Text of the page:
Williams should cruise to nomination, can start again with clean slate, GOP strategist says
05/12/2011 06:22 PM
Senate President David Williams should win the GOP nomination for governor in a walk and has a chance to leave behind the stumbles he and his running mate, Richie Farmer, have had down the stretch of the primary, Republican strategist Ted Jackson said.
Jackson said the other two Republican candidates, Jefferson County clerk Bobbie Holsclaw and Louisville businessman Phil Moffett, never proved to be serious contenders. The race was over before it started, he said.
“Moffett and Holsclaw neither one have been on the air, neither one have raised any money to be competitive. I think that for most people, there’s only one candidate in this race in terms of perception and in terms of media presence and it’s David Williams,” Jackson says. (see the :40 mark of the clip)
In the latest SurveyUSA poll for WHAS-11 and the Courier-Journal, Williams had 47% of respondents’ support in the Republican primary — with a 26 point lead over Moffett and a 35 point lead over Holsclaw, with 21% undecided.
Jackson, who has worked on campaigns dating back to Louie Nunn in 1979, is confident the general election, pitting Governor Steve Beshear against Williams, won’t be a one-sided affair, even though Beshear has a considerable fund-raising advantage at this point.
“The resources are going to be here for David. There are four governor races in the United States this year, this is the one that matters,” Jackson says (see the 4:50 mark of the clip)
Beshear’s running mate, former Louisville mayor Jerry Abramson, had overstated popularity in the state’s largest city, Jackson said, and brings other potential negatives for voters, such as being pro-choice and pro gun control.
“I’ve always thought his popularity in Louisville was inflated in the first place because there was nothing to compare him to. He’s reasonably popular, but I don’t see a lot of people marching around with signs for Jerry Abramson,” Jackson said (See the 4:20 mark of the clip)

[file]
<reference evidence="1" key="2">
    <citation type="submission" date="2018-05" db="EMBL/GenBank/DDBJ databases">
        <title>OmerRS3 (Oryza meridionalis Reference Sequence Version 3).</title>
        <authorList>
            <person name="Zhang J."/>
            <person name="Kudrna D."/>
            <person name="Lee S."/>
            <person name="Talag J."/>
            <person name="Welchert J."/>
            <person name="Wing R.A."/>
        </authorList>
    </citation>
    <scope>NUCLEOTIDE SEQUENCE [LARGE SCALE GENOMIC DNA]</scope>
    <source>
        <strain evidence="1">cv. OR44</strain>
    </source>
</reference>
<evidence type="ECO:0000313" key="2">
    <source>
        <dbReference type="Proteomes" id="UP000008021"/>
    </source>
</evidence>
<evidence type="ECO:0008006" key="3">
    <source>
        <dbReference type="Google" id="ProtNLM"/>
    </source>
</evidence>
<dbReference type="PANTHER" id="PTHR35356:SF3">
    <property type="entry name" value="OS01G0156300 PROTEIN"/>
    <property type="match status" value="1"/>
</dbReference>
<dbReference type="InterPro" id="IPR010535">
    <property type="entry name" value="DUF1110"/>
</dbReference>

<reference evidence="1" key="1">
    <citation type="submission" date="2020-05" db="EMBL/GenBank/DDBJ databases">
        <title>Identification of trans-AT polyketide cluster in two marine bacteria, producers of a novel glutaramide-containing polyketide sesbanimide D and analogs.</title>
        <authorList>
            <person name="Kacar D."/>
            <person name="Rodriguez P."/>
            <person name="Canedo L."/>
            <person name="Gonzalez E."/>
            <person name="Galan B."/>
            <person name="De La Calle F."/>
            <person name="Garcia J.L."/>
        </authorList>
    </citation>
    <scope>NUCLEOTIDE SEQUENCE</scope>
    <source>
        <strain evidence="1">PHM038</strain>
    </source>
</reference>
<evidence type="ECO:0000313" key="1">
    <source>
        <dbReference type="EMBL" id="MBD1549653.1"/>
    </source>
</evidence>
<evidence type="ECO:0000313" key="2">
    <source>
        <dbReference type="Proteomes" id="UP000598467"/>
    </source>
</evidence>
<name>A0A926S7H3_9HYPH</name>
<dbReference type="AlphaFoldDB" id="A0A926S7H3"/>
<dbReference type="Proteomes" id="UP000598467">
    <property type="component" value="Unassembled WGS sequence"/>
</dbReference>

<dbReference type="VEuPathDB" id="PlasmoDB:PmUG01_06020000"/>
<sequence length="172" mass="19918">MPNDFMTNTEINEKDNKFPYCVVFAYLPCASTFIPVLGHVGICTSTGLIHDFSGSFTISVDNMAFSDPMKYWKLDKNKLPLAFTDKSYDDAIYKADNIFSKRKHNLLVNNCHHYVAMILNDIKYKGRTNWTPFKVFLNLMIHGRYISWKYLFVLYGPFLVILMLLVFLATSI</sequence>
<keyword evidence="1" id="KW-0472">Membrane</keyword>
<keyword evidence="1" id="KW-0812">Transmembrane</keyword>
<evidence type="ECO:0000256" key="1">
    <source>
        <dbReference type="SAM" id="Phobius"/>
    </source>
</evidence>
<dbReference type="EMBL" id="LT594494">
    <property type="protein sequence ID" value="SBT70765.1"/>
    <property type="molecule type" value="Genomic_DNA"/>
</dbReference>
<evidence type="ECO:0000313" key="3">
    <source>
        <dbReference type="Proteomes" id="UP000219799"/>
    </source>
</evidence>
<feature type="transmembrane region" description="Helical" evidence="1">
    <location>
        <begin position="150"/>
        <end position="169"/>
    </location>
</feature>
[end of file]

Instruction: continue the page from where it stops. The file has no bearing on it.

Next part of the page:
But Williams and Farmer have had their share of trouble during the primary. Farmer’s wife filed for divorce in April. Williams came under scrutiny for his gambling losses reported as part of his divorce filings from 2003. And Farmer has been the subject of news articles for his spending of tax dollars for hotel stays in Lexington and Louisville.
Those recent rough patches for Williams and his running mate, Agriculture Commissioner Richie Farmer, will be old news by the summer, Jackson said.
Jackson envisions a sort of reset for the Williams/Farmer campaign and a fresh start in the weeks after the primary, and plenty of outside money coming in to help.
“What happens post primary is going to be far more important than what happens pre-primary,” Jackson says. (see the 2:45 mark of the clip)
But Jackson acknowledges that there are formidable challenges in beating an incumbent governor who didn’t have a primary and has nearly $4 million in campaign cash in the bank.
“There is no question that beating an incumbent governor, particularly a Democratic incumbent governor in this state, is a big challenge (see the 4:40 mark of the clip)
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